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[86] before was General Lee, and that Longstreet said he had got up in time to witness our charge, which he said was splendid.

This put new life into Jackson's men, as they had heard nothing of Longstreet. They knew that Pope with his large army would put forth all the energy he could to greatly damage us, but everything was changed then. We only wished him to renew the attack but were afraid he would not, after his repulse of the morning and the presence of Longstreet. He did attack A. P. Hill's division on the left of Jackson's line in the afternoon, and met with the same repulse as we had given him. A part of Longstreet's command became heavily engaged also. This ended the second day's fighting and the Second brigade were jubilant over their share of Second Manassas. We slept in peace during the night.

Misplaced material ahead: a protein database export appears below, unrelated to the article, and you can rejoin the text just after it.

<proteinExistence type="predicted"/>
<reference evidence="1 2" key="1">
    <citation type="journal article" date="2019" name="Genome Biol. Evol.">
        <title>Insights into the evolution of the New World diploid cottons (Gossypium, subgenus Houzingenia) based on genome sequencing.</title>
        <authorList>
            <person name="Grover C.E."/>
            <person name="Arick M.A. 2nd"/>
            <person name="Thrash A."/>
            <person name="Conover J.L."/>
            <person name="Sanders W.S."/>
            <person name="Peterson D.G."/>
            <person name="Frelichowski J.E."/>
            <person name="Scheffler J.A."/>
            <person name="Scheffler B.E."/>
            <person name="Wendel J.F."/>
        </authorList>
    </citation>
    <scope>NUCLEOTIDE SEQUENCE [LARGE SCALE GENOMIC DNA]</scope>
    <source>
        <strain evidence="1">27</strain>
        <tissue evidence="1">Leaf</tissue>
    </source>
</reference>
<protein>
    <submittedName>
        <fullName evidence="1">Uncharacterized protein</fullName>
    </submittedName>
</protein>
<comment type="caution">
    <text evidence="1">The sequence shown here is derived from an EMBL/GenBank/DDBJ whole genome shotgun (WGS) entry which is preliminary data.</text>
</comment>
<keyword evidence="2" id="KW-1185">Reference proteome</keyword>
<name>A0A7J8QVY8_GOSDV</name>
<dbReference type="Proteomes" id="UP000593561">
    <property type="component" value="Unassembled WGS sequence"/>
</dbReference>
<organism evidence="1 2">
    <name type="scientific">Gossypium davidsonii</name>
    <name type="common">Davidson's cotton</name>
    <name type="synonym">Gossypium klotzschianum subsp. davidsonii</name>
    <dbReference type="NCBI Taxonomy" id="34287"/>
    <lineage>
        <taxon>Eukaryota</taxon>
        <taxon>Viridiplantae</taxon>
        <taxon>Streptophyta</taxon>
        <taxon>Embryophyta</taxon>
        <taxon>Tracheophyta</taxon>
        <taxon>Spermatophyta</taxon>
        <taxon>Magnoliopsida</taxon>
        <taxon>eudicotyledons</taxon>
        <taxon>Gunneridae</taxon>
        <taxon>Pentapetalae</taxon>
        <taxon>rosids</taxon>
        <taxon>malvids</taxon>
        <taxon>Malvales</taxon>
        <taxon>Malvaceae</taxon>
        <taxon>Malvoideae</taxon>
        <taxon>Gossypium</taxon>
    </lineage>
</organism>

The cannonading commenced early on the morning of the 30th, with skirmishing in the front that at times became active. About noon in anticipation of an attack, the 2nd Brigade was moved to the railroad, taking position as on the day before. About 2 or 3 o'clock we heard on our right the exclamation of: ‘Here they come!’ And almost instantly we saw a column of the enemy marched into the field from the same point they did the day before, dress the line and then advance on us. Every man in our line shifted his cartridge box to the front, unfastened it and his cap box, gave his gun a second look over and took his position to meet the coming enemy who were rapidly approaching. We allowed them to come about the same distance as the day before and then opened, with about the same result. Another line took its place, we continued firing. Other lines advanced, each getting nearer us. The field was then filled with Yankees as on the day before, but in much greater numbers. Their advance continued. Every man in the 2nd Brigade at this moment remembered Cedar Run, each one loaded his gun with care, raised it deliberately to his shoulder, took deadly aim and pulled the trigger. We were fighting then as I never saw before. We were behind the railroad bank and in the cut, which made a splendid breastwork. The enemy crowded in the field; their men were falling fast, as we could plainly see. Our ammunition was failing, men were taking it from the boxes of dead and wounded comrades. The advance of the enemy continued. By this time they were at the bank; they were mounting it. Our men mounted, too; some with bayonets fixed, some with large rocks in their hands. (Some of the enemy were killed with these rocks. Colonel Johnson mentioned it in his official report.)


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